I’m not going to say family or friends or any of that because that goes without saying. It’s boring, and I wish I could say skateboarding or playing guitar or jumping off of rocks into cold water, but I can’t.

I am passionate about teaching. It’s the only job I’ve wanted to do and it’s still the thing I love. I’ve said this before, but there’s a point on my journey to work, and every time I drive past it, I think, ‘I am ‘effing lucky to be doing this job.’ I dunno why that particular point in the journey triggers that thought but it does.

I think it helps that I think I’m good at teaching. I don’t think I’ve ever felt good at anything before.

I think that confidence is important. Too many teachers made to feel not good enough.

7. If you had to pick one subject/topic to teach on a loop forever, what would it be?

Shakespeare. Everything. The sonnets, the plays, the context. All of it.

8. What is the most effective routine/method/system you use in the classroom?

Repetition, or interleaving as it’s preferably known. I honestly think it’s no stretch to say that once a kid is exposed to some new knowledge in my classroom, they’ll revisit that knowledge at least ten more times over the course of the year. We have 100 minute lessons at my place and it’s brilliant: I can revisit previously learned stuff-spend ten, twenty, thirty minutes on it- and still have time to lecture the kids, discuss the lecture, and do some writing.

9. If you had to pick 4 people (Twitter or otherwise) to invite to a dinner party who would it be and why?

Been racking my brains on this one and it just came to me as I was having a workout. And I’m sure people are going to it’s a sign of my egotism but, you gotta help yourself before you can help everyone else right? So, here goes:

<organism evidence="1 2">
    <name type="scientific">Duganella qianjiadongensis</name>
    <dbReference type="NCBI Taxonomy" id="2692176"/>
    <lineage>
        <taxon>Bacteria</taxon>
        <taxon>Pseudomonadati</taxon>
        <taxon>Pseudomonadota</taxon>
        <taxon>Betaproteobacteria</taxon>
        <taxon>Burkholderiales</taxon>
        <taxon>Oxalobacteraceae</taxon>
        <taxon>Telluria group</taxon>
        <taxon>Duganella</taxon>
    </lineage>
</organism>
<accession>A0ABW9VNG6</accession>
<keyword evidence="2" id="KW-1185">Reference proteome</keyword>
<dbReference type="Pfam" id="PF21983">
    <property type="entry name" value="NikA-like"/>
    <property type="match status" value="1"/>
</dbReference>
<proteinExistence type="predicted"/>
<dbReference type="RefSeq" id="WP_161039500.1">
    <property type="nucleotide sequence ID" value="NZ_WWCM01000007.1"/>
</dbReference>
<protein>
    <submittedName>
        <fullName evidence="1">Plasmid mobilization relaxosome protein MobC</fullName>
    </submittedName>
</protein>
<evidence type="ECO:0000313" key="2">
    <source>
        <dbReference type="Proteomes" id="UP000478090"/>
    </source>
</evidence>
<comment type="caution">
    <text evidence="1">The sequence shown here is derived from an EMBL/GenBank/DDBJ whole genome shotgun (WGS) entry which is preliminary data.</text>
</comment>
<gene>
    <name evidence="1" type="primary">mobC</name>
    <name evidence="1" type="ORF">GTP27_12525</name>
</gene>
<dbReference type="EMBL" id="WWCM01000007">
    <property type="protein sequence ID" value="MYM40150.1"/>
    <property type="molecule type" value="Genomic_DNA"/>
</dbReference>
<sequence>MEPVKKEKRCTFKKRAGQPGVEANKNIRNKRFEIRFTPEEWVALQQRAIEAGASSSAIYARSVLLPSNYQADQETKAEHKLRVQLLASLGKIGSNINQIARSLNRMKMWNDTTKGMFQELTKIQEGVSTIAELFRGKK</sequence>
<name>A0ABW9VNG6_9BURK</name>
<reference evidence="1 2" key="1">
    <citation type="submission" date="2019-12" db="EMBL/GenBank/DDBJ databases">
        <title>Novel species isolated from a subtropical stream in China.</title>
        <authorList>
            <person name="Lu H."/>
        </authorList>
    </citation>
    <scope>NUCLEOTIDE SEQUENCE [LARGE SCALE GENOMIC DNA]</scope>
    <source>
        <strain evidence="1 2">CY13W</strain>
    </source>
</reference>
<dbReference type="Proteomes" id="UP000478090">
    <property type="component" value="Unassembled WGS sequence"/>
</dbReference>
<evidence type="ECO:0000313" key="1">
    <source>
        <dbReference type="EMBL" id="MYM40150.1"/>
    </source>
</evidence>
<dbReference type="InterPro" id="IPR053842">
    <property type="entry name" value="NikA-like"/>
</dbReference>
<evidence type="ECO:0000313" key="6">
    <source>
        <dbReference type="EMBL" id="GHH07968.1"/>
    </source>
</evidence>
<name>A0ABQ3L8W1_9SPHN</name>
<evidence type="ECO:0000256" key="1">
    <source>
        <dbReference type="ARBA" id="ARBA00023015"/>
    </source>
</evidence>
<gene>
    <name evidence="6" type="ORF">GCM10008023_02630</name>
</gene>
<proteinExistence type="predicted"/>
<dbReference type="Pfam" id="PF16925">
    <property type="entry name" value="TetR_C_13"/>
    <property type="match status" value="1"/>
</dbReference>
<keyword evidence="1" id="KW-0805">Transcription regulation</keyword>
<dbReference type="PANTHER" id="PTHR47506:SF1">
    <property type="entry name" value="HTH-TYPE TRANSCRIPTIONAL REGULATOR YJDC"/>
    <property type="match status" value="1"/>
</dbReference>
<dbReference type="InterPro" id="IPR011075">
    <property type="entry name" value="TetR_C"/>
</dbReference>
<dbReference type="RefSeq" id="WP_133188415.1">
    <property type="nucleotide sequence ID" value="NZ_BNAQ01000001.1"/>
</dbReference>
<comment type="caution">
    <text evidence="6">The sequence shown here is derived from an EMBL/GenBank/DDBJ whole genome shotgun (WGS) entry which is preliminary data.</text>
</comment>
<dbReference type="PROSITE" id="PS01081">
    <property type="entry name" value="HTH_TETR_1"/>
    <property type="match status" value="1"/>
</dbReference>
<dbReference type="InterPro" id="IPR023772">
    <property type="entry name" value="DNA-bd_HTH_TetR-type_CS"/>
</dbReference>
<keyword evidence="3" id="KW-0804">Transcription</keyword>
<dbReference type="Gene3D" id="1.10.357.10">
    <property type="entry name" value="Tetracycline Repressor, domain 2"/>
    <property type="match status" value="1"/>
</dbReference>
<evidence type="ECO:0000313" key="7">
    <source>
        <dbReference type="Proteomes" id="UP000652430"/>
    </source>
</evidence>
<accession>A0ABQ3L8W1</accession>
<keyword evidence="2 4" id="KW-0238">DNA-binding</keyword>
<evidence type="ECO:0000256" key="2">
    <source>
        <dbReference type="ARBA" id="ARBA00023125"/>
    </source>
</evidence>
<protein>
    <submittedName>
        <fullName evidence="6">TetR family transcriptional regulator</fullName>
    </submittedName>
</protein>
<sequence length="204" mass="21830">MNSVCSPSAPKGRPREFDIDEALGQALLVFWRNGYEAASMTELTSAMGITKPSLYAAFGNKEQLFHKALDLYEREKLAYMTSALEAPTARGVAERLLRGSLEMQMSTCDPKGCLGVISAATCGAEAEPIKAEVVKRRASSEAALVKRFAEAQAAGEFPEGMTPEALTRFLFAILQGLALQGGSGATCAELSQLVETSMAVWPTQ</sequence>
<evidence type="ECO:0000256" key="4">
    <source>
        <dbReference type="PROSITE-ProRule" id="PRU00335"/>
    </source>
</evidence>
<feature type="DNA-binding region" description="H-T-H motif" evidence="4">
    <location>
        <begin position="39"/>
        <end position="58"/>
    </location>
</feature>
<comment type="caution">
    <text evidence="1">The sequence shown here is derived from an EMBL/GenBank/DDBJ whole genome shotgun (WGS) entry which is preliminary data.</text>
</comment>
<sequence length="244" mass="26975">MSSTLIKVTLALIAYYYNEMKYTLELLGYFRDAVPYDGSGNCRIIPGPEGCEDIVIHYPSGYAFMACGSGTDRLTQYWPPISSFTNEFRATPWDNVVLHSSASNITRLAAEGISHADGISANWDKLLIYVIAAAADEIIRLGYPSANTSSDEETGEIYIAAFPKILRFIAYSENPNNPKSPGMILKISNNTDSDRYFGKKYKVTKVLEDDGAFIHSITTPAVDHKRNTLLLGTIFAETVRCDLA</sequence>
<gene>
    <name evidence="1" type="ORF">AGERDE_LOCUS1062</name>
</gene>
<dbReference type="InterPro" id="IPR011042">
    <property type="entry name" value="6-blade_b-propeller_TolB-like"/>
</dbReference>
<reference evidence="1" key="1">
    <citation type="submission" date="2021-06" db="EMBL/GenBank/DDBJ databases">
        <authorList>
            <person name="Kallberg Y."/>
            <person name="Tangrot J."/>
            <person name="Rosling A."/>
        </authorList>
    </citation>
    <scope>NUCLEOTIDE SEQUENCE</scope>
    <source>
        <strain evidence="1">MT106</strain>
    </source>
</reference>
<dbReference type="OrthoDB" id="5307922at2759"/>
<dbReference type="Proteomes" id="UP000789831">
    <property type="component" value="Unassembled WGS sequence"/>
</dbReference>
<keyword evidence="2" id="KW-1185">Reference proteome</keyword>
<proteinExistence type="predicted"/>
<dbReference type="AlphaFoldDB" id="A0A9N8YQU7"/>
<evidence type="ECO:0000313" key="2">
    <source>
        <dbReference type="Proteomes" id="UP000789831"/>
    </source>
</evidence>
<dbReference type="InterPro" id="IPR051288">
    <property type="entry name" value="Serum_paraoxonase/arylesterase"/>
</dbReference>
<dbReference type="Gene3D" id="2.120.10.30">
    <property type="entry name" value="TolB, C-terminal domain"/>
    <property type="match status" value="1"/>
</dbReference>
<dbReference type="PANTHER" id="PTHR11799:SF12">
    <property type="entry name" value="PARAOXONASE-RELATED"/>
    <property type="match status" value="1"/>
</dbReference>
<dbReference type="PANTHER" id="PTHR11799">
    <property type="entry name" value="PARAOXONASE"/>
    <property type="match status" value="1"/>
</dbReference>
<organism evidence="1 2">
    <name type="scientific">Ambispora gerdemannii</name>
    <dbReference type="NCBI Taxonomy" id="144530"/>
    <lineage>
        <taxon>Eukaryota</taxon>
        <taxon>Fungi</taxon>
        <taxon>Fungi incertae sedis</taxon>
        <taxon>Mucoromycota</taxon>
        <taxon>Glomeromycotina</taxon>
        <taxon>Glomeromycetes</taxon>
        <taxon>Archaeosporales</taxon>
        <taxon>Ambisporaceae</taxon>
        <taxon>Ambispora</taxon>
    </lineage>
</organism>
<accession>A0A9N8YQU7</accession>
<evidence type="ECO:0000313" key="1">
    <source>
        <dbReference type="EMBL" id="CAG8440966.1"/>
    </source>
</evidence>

1. 18 year old me. I’d have a word with myself. Tell myself that I didn’t have to carry the weight of the world on my shoulders. That actually, one day in the future I’d feel really happy. I’d also tell myself not to go to University. Or at least, not THAT university. I’d tell myself to take up a sport and stick with it. And to read some bloody books because one day, I’ll be playing catch-up.

2: Stormzy. I wanna talk to him about my letter and find out a little more about his young writer’s thing with Penguin. Might even ask if he can teach young me a thing or two about rapping. I would’ve liked to be a rapper.

3: David Beckham. He’s just been one of those celebrities I’ve thought, ‘maybe if I met him just once, he’d actually like me and I’d become his friend.’ So yeah, him.

Just realised, I should probably be saying people like Martin Luther King, or John Lennon, or the Dalai Lama. They are probably bored of imaginary dinner parties by now.

4: Chimamanda Ngozie Adichie. I want to thank her for that book she wrote about how to raise a daughter a feminist. It’s brilliant. Everyone needs a copy. Also, I think I’d like to have a discussion with her, younger me, and Stormzy about gender representations in rap music. David can jump in if he wants to.

I'm sure he has lots to say on the subject.

10. What are the best/worst pieces of advice you've been given as teacher?

Worst piece of advice: it’s a toss up between, ‘written marking works’ and ‘You should give your students a VAK questionnaire.’ We’ll go for the latter.

The best advice is something along the lines of, ‘As a teacher, your job isn’t to make things easy for students; your job is to make things difficult for your students.’